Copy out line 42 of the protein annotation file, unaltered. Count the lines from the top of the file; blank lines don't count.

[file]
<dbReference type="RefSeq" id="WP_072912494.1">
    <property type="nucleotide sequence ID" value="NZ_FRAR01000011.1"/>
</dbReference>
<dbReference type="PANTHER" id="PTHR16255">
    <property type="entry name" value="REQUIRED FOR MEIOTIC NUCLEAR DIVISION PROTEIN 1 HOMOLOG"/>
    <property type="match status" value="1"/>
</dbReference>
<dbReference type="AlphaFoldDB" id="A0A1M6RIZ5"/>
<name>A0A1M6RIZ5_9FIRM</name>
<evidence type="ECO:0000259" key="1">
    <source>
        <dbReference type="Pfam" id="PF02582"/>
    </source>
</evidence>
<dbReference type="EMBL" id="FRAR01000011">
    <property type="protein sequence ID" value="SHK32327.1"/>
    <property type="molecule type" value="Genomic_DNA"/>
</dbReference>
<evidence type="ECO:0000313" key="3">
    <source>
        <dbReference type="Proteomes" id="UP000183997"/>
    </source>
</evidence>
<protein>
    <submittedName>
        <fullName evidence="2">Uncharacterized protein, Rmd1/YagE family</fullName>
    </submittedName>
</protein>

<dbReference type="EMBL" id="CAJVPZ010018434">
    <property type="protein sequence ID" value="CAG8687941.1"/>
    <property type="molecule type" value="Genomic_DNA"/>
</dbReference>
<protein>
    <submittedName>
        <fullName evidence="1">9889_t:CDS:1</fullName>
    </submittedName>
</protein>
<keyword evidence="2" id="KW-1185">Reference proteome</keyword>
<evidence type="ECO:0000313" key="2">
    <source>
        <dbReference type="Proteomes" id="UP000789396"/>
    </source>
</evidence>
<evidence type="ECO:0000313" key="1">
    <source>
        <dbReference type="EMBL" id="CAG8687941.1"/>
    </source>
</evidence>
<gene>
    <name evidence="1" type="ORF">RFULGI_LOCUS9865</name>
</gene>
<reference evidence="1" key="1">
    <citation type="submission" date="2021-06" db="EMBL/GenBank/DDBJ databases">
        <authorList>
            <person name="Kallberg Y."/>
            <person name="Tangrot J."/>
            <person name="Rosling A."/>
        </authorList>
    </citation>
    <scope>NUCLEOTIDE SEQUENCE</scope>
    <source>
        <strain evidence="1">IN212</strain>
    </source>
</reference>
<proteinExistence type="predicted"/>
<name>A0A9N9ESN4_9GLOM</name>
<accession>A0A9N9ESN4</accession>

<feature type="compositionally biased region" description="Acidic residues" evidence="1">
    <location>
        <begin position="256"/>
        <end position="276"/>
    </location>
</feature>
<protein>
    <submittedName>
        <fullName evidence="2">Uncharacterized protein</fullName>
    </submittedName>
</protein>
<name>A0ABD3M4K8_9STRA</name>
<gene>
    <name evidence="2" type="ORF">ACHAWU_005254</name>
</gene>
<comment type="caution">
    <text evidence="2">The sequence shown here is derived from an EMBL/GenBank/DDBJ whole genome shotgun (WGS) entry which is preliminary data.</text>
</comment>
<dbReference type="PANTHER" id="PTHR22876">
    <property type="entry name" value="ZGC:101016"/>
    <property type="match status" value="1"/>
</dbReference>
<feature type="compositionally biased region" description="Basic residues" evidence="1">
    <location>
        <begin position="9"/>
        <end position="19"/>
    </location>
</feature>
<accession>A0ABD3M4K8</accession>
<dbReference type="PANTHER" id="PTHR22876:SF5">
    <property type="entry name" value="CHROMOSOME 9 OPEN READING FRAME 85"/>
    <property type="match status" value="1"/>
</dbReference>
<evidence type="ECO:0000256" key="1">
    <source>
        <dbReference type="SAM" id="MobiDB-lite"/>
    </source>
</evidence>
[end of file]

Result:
    </source>